Effects of variety support on exercise-related well-being

Benjamin D. Sylvester, David R. Lubans, Narelle Eather, Martyn Standage, Svenja A. Wolf, Desmond McEwan, Geralyn R. Ruissen, Megan Kaulius, Peter R. E. Crocker, Mark R. Beauchamp

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21 Citations (SciVal)


The purpose of this study was to experimentally examine the extent to which variety support in a resistance exercise program influences exercise‐related well‐being among inactive adults.

A sample of 121 inactive university students were randomly assigned and participated in either a high or low variety support 6‐week exercise program. Measures of exercise‐related perceived variety, positive affect, negative affect, and subjective vitality were completed at baseline, after 3 weeks, and after 6 weeks (i.e. post‐test).

Through use of structural equation modelling, the results showed that for those who completed measures at post‐test (i.e. n = 55), and for all participants who received variety support (i.e. a modified intention‐to‐treat analysis; N = 121), exercise‐related variety support indirectly explained higher levels of exercise‐related positive affect, and subjective vitality, and lower levels of negative affect, through the mediating role of perceived variety.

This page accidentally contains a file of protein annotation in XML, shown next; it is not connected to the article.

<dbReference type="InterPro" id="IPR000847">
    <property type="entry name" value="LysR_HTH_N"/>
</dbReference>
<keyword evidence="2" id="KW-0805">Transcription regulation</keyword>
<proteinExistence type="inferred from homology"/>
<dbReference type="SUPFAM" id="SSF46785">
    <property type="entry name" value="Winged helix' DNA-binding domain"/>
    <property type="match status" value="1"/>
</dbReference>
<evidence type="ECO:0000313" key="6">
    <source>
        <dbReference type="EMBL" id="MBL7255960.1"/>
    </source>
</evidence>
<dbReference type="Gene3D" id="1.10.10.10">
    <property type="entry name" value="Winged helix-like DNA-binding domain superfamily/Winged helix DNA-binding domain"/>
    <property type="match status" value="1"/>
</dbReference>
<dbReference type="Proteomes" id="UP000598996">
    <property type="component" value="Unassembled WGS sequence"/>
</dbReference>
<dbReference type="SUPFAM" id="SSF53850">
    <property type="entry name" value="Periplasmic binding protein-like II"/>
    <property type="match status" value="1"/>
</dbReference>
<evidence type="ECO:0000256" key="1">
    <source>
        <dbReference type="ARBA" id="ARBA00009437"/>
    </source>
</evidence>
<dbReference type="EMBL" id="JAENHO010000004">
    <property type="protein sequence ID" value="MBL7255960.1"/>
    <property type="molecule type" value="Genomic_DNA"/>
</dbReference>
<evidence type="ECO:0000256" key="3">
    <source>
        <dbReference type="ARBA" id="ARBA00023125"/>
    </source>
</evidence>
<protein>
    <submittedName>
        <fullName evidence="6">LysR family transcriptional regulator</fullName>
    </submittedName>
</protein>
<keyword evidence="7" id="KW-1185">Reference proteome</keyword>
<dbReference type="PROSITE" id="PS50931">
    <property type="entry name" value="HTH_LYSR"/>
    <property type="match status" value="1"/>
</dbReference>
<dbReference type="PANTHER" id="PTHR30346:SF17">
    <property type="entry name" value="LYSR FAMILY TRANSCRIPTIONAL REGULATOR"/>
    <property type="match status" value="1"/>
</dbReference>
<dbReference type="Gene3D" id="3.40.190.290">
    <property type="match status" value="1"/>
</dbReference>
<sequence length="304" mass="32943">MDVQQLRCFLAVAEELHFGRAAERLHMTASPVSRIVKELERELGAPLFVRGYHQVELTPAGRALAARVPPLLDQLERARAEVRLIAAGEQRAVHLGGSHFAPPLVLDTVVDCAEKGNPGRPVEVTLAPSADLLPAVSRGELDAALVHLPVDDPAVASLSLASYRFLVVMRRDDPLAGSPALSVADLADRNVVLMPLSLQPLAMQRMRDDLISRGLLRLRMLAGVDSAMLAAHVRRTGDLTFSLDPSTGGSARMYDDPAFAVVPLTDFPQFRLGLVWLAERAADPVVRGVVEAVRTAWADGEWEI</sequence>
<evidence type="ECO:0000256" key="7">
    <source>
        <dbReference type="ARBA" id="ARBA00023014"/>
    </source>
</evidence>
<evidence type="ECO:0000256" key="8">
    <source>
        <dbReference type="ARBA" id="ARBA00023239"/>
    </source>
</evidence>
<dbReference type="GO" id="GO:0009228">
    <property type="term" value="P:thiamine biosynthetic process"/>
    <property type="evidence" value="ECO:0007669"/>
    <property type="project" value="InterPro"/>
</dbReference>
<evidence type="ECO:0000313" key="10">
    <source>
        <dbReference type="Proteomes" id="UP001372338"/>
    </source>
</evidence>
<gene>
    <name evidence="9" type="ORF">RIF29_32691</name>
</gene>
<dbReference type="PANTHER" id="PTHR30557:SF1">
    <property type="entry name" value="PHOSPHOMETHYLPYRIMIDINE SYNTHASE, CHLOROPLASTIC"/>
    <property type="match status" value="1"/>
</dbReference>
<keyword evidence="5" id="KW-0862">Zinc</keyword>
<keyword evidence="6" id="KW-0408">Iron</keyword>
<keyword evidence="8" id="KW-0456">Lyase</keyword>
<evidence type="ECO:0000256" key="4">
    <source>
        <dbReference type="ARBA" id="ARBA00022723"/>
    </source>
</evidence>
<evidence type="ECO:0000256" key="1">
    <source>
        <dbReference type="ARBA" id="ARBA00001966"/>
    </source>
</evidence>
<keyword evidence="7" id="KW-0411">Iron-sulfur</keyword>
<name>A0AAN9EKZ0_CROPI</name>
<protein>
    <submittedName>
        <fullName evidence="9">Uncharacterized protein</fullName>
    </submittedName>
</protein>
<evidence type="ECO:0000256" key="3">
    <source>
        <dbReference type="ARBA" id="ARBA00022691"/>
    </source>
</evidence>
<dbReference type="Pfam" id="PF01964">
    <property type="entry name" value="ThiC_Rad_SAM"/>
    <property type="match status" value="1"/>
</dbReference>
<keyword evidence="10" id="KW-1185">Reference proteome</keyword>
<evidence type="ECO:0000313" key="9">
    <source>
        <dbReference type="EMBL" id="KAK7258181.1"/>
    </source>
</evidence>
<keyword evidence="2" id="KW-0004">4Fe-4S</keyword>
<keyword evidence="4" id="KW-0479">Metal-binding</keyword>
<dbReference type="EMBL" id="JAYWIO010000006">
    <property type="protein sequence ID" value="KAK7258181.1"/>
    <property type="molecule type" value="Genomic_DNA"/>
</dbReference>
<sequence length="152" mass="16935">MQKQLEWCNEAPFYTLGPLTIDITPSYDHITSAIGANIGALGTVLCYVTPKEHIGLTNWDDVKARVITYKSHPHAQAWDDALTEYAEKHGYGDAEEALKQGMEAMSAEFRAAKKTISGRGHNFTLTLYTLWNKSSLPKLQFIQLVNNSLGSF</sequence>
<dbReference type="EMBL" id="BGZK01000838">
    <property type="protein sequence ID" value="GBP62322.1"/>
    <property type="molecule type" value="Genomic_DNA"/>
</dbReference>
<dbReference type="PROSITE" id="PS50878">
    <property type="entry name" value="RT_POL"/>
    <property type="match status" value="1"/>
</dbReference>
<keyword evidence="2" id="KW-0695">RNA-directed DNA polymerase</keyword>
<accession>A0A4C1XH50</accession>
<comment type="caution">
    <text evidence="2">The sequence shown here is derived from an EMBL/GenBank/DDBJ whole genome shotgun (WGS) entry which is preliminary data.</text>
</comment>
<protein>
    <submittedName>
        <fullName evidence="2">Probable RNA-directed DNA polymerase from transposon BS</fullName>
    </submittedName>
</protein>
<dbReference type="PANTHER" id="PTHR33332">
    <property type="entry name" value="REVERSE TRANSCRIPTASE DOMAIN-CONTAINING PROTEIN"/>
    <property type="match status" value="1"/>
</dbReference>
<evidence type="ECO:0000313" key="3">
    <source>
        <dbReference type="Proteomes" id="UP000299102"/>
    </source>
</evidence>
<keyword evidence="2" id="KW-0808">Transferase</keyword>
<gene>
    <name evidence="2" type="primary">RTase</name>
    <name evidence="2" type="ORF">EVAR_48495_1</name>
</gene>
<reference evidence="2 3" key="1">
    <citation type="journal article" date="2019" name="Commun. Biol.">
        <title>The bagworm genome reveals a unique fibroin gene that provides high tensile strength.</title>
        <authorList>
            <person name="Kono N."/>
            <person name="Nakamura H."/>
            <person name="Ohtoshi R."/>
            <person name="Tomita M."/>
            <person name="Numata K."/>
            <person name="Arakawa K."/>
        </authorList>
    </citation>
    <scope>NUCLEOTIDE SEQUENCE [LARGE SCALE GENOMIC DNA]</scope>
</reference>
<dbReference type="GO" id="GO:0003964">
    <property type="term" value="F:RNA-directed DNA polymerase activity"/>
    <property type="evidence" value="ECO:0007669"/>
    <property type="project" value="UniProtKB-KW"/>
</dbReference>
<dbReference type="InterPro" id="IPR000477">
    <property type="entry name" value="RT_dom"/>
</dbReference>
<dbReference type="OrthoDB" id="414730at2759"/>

The provision of variety support in a resistance exercise program influences exercise‐related well‐being through perceptions of variety. Results are discussed in relation to the potential utility of providing variety support to promote exercise‐related well‐being in people who are physically inactive.
Original languageEnglish
Pages (from-to)213-231
JournalApplied Psychology: Health and Well-Being
Issue number2
Early online date21 Apr 2016
Publication statusPublished - Jul 2016


  • behaviour change
  • Intervention
  • Exercise
  • Exercise behaviour change
  • physical activity
  • variety
  • well-being


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